The rise of e-cargo bikes The rise of e-cargo bikes

You can expect to see a new type of road user in town centres this autumn. Zero emission last mile delivery services are being operated by a rising number of e-cargo bike companies.

In Glasgow, a community-based cycling organisation is using a fleet of e-cargo bikes for last mile deliveries in the city. Funded by the Scottish Power Energy Networks’ Green Economy Fund, SoulRiders are using an initial five e-cargo bike fleet as part of its service to deliver food to some of the city’s most vulnerable communities. The organisation has ambitious plans to eventually switch to solar power to charge the e-cargo bikes off the grid.

Once goods are delivered to distribution depots and retailers by HGVs and vans, these new e-cargo delivery services see their role as picking up and delivering within congested city centres. They argue that switching from vans to e-cargo bikes for the last mile increases business margins by offering strategic advantages such as same hour delivery slot capability at short notice. Delivery time slots governed by customer preference rather than physical and financial constraints of the retailer’s e-commerce platform.

As well as filtering through congested streets, e-cargo bikes are exempt from parking tickets, congestion charges, speeding fines, T-Charge, or ULEZ charges. The average speed of e-cargo bikes currently operating in London is 12.5mph.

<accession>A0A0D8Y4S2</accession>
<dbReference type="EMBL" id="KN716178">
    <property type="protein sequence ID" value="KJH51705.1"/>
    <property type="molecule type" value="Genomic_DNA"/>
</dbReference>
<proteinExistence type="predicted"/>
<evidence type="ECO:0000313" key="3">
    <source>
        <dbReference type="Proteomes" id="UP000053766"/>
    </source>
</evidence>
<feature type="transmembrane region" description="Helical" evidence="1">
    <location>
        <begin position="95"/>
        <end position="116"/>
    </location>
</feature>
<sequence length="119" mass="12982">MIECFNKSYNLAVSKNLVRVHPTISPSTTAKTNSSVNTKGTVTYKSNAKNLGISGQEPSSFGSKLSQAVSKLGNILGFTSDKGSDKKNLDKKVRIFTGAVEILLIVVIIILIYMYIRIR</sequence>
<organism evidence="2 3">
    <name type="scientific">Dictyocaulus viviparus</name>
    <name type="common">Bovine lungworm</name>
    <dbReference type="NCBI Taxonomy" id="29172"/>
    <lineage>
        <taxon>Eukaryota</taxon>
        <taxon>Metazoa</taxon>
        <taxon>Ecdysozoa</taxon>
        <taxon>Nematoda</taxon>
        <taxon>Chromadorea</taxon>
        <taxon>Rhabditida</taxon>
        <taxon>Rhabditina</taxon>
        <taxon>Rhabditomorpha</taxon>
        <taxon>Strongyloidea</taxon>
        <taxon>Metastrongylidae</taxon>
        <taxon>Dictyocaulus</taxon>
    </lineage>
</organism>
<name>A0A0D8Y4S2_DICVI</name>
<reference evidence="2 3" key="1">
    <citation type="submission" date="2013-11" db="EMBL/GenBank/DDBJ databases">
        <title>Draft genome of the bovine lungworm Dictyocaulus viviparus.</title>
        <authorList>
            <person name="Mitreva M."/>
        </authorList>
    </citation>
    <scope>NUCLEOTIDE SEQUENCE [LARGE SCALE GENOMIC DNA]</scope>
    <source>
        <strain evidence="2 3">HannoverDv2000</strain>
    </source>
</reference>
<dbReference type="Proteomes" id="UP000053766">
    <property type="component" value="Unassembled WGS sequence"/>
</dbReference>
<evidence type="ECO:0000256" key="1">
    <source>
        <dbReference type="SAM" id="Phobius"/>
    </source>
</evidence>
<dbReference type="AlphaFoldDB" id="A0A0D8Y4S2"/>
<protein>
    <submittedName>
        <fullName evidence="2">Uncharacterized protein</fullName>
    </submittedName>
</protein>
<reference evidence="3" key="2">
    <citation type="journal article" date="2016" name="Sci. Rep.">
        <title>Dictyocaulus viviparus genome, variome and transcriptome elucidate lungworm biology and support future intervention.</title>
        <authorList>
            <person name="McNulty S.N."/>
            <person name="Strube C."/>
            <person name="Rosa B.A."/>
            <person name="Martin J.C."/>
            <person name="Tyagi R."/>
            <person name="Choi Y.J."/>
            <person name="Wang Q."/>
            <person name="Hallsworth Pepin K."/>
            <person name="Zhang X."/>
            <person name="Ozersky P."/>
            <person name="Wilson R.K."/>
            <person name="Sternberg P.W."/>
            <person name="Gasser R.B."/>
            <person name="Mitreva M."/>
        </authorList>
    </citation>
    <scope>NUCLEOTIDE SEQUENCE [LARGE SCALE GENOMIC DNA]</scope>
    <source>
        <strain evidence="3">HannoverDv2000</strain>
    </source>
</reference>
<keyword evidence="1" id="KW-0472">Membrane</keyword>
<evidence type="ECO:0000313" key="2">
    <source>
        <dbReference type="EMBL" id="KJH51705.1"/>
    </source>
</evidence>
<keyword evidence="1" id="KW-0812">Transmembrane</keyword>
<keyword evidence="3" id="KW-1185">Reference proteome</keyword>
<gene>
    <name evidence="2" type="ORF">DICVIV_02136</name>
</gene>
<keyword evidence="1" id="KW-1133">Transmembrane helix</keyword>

In terms of capacity, while they can’t compete with a van, many models boast a capacity of 480 litres and a payload of 125kg in front and rear lockable boxes. Rechargeable batteries can be swapped out in a matter of seconds allowing them to run 24hrs a day, 365 days a year without downtime.

A recent round of government funding enabled eighteen local authorities to secure funding for a total of 273 e-cargo bikes.

Local authorities across England were invited to bid for up to £200,000 each to purchase e-cargo bikes for use by local businesses or deployment within their own fleets. Exeter have used the funding to secure 13 e-cargo bikes, of which 2 will be used by the local hospital’s adult and social care teams to help care for the most isolated people in the city.

Tim Anderson, Head of Transport at Energy Saving Trust, said: “It is exciting to see the strength and breadth of applications supported by the eCargo Bike Grant Fund. We received 58 applications and the 18 local authorities who have been successful in securing funding offered compelling cases for e-cargo bikes across a range of activity.”

Additionally, funding was allocated through the fund’s national scheme offering limited companies and organisations up to 20% grant funding towards e-cargo bikes.

Chris Heaton-Harris, Cycling Minister, said: “This funding will see groceries and other shopping delivered to people’s doors by bike instead of vans, helping ensure that as transport increases and we recover from Covid-19, it’ll be cleaner and greener than ever before.”